Search engines are an integral part of our daily lives.
Most of us are familiar with ‘Google’. How to bake a cake? Where does my favorite actor live? Who wrote this book? What are the latest trends in fashion? And more questions are answered by our friendly ‘Google’.
Google is one of the many search engines available today which ‘dig’ around the Internet, and present us with the most relevant and valuable information.
Let us now understand, how do these search engines work?
Basically all search engines go through three stages:
- Ranking and Retrieval
This stage involves scanning the sites and obtaining information about everything that is contained there: page title, keywords, layout, pages that it links to – at a bare minimum.
This task is performed by special software robots, called “spiders” or “crawlers”.
These robots usually start with the most heavily used servers and popular web pages. The link structure is very important to determine the route that these “crawlers” follow. The new links are followed next to find many interconnected documents, also revisiting the previous sites to check for newly made changes. A never-ending process.
Sometimes the “crawlers” give up, if the actual content is hidden many clicks away from the homepage.
Once all the data has been assimilated, selected pieces of it are stored in huge storage facilities. We can relate in this way: we possess several number of books. Going through all of it is the crawling, and making a list of them, along with their authors and other related information is the indexing.
This example provides a small-scale view.
If we expand this assumption to books contained in all the libraries in this world, that pretty much explains the magnitude a search engine undertakes.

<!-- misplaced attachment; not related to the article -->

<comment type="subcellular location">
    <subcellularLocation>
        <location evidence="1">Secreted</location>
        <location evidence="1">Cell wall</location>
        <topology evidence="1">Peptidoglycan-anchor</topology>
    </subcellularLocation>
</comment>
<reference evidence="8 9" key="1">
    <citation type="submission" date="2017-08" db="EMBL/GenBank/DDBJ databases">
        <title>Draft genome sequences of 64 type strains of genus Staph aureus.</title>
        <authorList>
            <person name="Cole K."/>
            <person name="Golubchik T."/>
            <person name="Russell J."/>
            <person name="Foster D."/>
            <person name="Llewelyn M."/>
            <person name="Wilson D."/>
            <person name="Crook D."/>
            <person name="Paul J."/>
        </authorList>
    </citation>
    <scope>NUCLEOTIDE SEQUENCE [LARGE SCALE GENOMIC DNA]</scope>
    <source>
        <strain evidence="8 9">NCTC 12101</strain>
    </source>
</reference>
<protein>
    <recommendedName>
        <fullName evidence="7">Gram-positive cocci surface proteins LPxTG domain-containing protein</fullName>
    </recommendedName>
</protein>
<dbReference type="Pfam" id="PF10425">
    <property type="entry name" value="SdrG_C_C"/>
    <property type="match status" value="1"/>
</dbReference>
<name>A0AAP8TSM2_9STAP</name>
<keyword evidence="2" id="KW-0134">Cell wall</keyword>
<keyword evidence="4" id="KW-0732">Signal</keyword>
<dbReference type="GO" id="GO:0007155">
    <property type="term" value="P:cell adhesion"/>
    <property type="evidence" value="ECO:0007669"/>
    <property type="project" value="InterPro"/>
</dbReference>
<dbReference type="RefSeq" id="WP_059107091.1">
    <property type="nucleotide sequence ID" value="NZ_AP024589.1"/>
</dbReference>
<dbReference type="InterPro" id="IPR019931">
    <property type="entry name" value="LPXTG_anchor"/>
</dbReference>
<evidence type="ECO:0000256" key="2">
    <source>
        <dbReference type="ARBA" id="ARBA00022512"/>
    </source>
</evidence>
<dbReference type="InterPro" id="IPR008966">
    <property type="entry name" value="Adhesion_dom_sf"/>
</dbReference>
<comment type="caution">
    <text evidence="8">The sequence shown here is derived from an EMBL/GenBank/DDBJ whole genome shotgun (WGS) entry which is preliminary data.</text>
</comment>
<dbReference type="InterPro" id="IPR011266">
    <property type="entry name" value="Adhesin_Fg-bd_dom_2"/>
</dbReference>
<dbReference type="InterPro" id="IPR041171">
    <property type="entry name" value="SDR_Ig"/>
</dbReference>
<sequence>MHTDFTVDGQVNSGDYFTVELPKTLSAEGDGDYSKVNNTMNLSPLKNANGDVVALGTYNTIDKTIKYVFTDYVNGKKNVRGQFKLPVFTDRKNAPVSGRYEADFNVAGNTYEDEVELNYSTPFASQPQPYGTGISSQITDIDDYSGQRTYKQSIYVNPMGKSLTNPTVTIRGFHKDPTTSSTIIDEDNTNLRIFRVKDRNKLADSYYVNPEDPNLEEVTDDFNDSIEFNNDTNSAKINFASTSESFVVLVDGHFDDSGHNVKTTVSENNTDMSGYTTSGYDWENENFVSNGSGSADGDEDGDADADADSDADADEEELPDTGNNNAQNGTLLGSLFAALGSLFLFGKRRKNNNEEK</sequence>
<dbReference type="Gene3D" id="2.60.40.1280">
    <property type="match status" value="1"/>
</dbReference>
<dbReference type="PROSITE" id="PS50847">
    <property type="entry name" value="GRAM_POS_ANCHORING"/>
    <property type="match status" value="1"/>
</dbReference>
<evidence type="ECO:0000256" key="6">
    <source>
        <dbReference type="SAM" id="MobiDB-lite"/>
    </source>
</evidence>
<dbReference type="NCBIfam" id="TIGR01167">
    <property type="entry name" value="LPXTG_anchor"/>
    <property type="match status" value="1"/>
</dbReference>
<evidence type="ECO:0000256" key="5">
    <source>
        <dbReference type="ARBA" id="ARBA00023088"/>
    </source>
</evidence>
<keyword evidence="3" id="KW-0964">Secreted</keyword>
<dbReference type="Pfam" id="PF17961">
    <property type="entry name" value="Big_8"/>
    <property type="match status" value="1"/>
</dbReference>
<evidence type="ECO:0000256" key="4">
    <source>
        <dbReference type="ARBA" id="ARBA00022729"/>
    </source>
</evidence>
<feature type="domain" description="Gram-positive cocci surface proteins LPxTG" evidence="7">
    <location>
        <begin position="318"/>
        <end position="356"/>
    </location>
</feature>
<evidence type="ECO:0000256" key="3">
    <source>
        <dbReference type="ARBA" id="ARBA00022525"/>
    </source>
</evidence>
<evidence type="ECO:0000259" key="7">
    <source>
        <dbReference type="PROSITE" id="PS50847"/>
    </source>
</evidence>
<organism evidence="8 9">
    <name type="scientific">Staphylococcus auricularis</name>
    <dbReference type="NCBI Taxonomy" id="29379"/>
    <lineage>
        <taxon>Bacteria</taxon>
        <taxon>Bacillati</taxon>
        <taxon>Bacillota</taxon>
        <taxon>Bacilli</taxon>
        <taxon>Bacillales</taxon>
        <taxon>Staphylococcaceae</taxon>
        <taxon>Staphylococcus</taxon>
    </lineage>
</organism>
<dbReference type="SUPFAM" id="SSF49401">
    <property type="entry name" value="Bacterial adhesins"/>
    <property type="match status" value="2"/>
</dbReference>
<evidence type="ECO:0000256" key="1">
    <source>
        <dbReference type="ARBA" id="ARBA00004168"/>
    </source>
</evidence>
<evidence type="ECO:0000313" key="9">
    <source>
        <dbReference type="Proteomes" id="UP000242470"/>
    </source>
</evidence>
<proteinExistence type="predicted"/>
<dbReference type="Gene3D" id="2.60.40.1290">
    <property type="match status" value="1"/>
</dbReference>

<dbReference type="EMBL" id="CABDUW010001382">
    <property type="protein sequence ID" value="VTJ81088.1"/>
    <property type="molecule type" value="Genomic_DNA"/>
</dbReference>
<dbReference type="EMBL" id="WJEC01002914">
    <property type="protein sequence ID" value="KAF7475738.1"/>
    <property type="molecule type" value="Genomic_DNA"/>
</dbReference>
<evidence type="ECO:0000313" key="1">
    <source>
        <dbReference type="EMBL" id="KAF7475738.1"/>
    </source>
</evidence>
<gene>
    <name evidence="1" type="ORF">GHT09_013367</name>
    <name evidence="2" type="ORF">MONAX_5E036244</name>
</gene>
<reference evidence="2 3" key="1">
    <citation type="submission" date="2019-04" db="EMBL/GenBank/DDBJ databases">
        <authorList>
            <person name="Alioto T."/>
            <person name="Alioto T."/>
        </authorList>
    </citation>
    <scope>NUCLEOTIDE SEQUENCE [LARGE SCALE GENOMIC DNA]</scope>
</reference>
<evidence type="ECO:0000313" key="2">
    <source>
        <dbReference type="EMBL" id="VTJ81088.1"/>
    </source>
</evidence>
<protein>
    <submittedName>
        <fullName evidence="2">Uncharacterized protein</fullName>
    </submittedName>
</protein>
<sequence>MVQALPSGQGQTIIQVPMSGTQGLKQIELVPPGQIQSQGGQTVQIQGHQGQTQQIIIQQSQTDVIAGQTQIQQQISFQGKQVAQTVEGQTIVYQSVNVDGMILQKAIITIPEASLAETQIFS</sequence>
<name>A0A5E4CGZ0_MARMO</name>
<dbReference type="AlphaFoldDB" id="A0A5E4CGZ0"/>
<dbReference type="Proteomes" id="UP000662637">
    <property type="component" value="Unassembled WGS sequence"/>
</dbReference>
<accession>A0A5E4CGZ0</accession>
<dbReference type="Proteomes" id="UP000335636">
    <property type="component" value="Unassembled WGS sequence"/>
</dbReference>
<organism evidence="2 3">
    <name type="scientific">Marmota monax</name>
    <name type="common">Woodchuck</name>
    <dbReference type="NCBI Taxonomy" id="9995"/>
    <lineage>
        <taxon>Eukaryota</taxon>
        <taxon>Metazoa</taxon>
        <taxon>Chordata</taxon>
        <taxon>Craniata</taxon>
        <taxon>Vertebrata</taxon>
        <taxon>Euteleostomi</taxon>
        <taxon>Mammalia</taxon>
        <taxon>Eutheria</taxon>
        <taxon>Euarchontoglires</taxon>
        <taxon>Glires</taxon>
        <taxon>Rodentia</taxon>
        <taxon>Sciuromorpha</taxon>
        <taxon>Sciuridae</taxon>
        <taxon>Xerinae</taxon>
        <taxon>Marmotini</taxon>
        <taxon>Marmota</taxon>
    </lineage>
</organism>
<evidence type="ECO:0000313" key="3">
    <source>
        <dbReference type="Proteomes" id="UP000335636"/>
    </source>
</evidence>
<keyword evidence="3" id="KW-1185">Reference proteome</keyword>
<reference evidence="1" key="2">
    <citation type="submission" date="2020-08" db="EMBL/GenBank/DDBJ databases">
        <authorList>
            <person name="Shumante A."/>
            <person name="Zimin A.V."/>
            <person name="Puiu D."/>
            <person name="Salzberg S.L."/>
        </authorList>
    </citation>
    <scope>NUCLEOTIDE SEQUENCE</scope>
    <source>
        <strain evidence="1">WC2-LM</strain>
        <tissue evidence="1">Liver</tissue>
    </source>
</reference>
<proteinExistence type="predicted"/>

Ranking and Retrieval
Search engines are answer machines. Whenever we perform an online search, the search engines scour its database for the most relevant results. Also, it ranks these results based on the popularity of the websites. Relevance and popularity are the most important factors to be considered by these search engines to provide satisfactory performance.
Ranking algorithms differ for different search engines. An engine might assign a weight to each entry, relative to their appearance in the title, meta tags or the sub-headings.
The most basic algorithm uses the frequency of the keyword being searched. This, however, led to something called “keyword stuffing”, where the pages are mostly filled with nonsense as long as it includes the keyword.
This gave way to the concept based on linking – more popular sites would be linked more.
At present, search engines are trying to develop for natural language queries. Being able to understand what we speak, in a free manner, will truly revolutionize this technology. One popular natural language query site today is AskJeeves.com, but it prefers simple queries. Time would give rise to better search engines that accept complex queries.
This article is contributed by Nihar Ranjan Sarkar. If you like GeeksforGeeks and would like to contribute, you can also write an article using contribute.geeksforgeeks.org or mail your article to email@example.com. See your article appearing on the GeeksforGeeks main page and help other Geeks.
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